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Power on Wheels

Montana researcher develops a mobile biomass gasifier.
By Anna Austin | April 29, 2011

Utilizing a design pioneered by downdraft gasification system developer Community Power Corp., Montana researcher Brian Kerns has developed a mobile biomass gasifier, after collaborating with the company to integrate their design with his own ideas.


So far, his work has resulted in a 25-kilowatt per hour system that can easily be transported to areas where there is a need to manage woody biomass waste, such as pine beetle-killed wood. “Instead of gathering the biomass materials and bringing them to a centralized plant, which is the norm, we wanted to do the opposite,” Kerns says.


That strategy provides several benefits, including avoiding feedstock transportation and storage costs.
The system, which is enclosed on a semi-trailer platform, can be set up and running within an hour.

“It’s a quick, nimble and flexible system,” Kerns says. And though it sounds simple, actual development wasn’t easy. “Even though CPC has been building these things for 15 years, it was a significant challenge to modify and condense it so it fits adequately, and so that the weights and balances were such that it could easily move down the road.” 


In a recent demonstration, Kerns gasified pine beetle wood, which is a growing problem in some Western states such as Montana and Colorado, as well as in areas north into British Columbia and Alberta, Canada. “While some of the pine beetle wood is useful as logs, a lot of it is smaller in diameter and is wasted,” Kerns says.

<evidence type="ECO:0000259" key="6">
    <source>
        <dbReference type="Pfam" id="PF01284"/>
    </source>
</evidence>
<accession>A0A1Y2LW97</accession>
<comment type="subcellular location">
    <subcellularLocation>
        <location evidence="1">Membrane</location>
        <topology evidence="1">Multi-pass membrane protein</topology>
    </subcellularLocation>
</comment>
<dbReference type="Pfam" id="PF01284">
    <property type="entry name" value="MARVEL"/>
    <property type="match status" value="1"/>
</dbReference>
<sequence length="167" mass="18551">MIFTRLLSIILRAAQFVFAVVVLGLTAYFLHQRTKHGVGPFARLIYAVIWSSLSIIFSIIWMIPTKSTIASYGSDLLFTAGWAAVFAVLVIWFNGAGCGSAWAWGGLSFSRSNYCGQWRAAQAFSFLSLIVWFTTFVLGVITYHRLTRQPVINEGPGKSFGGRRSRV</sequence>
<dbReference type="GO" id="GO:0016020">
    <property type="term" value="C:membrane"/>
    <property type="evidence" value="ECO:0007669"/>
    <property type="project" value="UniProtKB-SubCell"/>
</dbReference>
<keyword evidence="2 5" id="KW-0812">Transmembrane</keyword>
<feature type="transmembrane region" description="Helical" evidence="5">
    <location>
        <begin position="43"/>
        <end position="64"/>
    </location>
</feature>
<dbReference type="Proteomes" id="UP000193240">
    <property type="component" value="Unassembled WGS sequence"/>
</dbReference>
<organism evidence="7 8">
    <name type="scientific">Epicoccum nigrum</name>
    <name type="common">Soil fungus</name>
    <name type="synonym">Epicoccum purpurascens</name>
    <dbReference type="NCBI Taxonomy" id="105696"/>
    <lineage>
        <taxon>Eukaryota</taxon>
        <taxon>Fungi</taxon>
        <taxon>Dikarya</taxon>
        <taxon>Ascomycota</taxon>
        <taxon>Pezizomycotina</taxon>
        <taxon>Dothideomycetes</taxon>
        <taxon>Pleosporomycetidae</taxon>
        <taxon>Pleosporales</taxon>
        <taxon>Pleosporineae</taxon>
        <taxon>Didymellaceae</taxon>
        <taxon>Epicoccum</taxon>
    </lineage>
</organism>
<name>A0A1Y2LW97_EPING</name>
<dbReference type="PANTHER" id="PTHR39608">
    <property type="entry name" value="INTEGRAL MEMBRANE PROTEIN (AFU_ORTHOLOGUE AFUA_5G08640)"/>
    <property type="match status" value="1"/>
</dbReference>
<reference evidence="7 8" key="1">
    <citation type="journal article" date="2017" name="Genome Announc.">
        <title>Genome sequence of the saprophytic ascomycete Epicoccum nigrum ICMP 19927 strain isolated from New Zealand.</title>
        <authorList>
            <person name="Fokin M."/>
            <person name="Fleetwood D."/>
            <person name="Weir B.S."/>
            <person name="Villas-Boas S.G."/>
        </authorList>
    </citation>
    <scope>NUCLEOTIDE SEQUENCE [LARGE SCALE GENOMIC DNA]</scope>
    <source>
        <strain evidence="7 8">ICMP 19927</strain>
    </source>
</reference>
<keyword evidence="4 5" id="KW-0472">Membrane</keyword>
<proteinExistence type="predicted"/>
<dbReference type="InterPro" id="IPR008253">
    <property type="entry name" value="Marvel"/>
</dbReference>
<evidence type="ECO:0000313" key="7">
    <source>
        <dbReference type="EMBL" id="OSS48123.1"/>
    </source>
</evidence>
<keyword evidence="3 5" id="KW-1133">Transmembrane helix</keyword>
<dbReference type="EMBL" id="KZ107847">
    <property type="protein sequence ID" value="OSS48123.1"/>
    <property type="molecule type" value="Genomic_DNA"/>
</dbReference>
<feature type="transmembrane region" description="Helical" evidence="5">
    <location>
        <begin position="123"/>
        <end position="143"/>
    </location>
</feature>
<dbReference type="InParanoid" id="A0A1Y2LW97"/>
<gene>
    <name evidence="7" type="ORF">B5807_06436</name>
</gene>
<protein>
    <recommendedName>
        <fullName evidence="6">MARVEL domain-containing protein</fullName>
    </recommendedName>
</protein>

Before the feedstock is fed into the system, it must be chipped. “During our last demonstration, we had a chipper set up and a conduit from the chipper into the enclosed trailer,” Kerns says.


Pine beetle-killed wood is typically dry, around 35 to 40 percent moisture, Kerns says. The material must be at about 10 percent moisture to be gasified, but drying doesn’t have to be done separately. The ambient air in the system that cools the producer gas also dries the feedstock before it undergoes the gasification process. “The CHP (combined-heat-and-power) system recovers the waste heat and uses it to dry the feedstock as it’s running,” Kerns explains.


After the gasification process, the power produced is plugged directly into the grid.


Kern’s next goal is to scale the system up to an economical level. “We’d like to try to figure out the parameters that would make it pencil out,” he said. “It would probably need to be of a size somewhere north of 200 kilowatts.”


Bringing the system up to that scale while keeping it mobile could prove to be a challenge, he notes. “As you start upsizing, you’re talking about more weight and larger pieces of equipment, so it’s a difficult balancing act. It would have to be able to process a lot of wood fairly quickly while producing a lot of electricity, and relatively cheaply.”


Kerns is now seeking a second round of funding from federal or state agencies in order to keep the project going, and to figure out what the next stage is to make the mobile gasifier a commercial reality.

 

1 Responses

  1. Ashwin Ravikumar

    2011-05-02

    1

    Interesting stuff, however I should let you know that it doesn't make sense to say "25 kilowatts per hour." A kilowatt is equal to 1000 Watts, or 1000 Joules per second. This system has a maximum output of 25,000 Watts, or 25,000 joules per second. When people talk about "kilowatt-hours," they refer to the amount of energy generated (or used) by a 1-kilowatt device over the course of one hour.

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